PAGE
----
A distressed Japanese tanker that dumped tons of oil in the Indian Ocean off Mauritius broke up on Saturday, spilling the remaining fuel in the region.
The Mauritius National Crisis Committee shared photos on social media from MV Wakashio, saying the boat “split in two” with tugs “already at work”.
“Arrows had already been placed around the ship and the skimmer boat is also present as a precaution,” said the group.
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The Wakashio struck a reef on July 25 and her hull began to crack after days of pounding waves before finally spitting out over the weekend.
After being stranded in the water, some 1,000 tons of fuel began to leak on August 6.
Officials said a plan to tow the ship ashore had been “implemented” and the clean-up operation was underway, Sky News reported.
Oil barriers were in place and a skimmer was nearby when the vessel burst.
Most of the remaining 3,000 tons of fuel had been pumped from the ship last week, as environmental groups warned that damage to coral reefs and once pristine coastal areas could be irreversible.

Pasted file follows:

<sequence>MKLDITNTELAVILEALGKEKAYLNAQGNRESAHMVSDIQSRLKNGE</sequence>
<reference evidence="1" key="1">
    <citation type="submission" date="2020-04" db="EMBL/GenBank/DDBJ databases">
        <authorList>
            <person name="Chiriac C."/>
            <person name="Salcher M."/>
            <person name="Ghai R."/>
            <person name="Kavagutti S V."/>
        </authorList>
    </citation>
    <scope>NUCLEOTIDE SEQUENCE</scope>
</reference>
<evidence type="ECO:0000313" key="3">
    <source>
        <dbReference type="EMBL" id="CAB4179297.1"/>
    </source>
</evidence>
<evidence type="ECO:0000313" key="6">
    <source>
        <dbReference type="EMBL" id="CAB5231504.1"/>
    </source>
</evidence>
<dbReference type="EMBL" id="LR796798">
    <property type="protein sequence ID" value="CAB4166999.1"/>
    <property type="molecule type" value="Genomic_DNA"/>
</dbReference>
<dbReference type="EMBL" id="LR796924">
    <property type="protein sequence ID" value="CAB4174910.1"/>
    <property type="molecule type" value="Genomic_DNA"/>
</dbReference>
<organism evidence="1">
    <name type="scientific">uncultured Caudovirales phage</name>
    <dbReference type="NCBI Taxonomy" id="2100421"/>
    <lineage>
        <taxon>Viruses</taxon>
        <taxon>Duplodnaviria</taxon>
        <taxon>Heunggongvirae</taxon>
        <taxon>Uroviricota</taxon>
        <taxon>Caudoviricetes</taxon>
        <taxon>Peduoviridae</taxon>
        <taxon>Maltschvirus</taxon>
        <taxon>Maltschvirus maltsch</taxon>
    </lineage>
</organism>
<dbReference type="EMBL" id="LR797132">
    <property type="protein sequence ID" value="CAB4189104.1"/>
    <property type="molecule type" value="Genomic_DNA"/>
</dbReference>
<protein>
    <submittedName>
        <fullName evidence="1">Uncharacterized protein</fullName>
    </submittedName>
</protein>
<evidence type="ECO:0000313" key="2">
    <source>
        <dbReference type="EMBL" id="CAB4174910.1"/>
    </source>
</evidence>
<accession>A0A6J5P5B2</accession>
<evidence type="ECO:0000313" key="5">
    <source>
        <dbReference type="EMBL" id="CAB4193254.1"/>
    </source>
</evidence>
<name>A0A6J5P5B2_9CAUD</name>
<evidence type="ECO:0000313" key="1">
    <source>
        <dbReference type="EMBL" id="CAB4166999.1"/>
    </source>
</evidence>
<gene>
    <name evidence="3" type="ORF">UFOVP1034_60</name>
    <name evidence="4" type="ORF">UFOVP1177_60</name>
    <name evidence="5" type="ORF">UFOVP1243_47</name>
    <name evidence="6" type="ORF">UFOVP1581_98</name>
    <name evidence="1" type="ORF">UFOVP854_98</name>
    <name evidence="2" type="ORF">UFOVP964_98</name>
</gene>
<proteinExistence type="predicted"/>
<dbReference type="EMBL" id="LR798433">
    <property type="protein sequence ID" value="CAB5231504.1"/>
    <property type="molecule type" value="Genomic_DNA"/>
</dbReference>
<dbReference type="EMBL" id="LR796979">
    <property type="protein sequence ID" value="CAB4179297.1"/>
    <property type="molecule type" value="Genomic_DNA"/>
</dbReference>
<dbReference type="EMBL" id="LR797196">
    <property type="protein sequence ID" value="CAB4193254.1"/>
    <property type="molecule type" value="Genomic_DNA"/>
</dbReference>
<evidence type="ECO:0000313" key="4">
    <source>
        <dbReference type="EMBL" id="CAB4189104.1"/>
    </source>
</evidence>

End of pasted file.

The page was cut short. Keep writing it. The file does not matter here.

In a statement, the committee said: “Discussions took place on the morning of August 15, 2020, with foreign experts regarding the action plan for the clean-up of the affected sites and the subsequent rehabilitation of the ecosystem. marine and coastal area. . ”
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The leak of the ship last month prompted the declaration of a state of environmental emergency, with the Mauritian government now under pressure to explain why immediate action was not taken to drain the ship of its fuel.
Prime Minister Pravind Jugnauth blamed the bad weather for the slow response.
The Mauritian government is demanding compensation from the owner, Nagashiki Shipping.
The company said “residual” amounts of fuel remained on the vessel after the pumping. He is also investigating why the ship derailed.
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The ship was supposed to stay at least 10 miles from shore.
The Associated Press contributed to this report.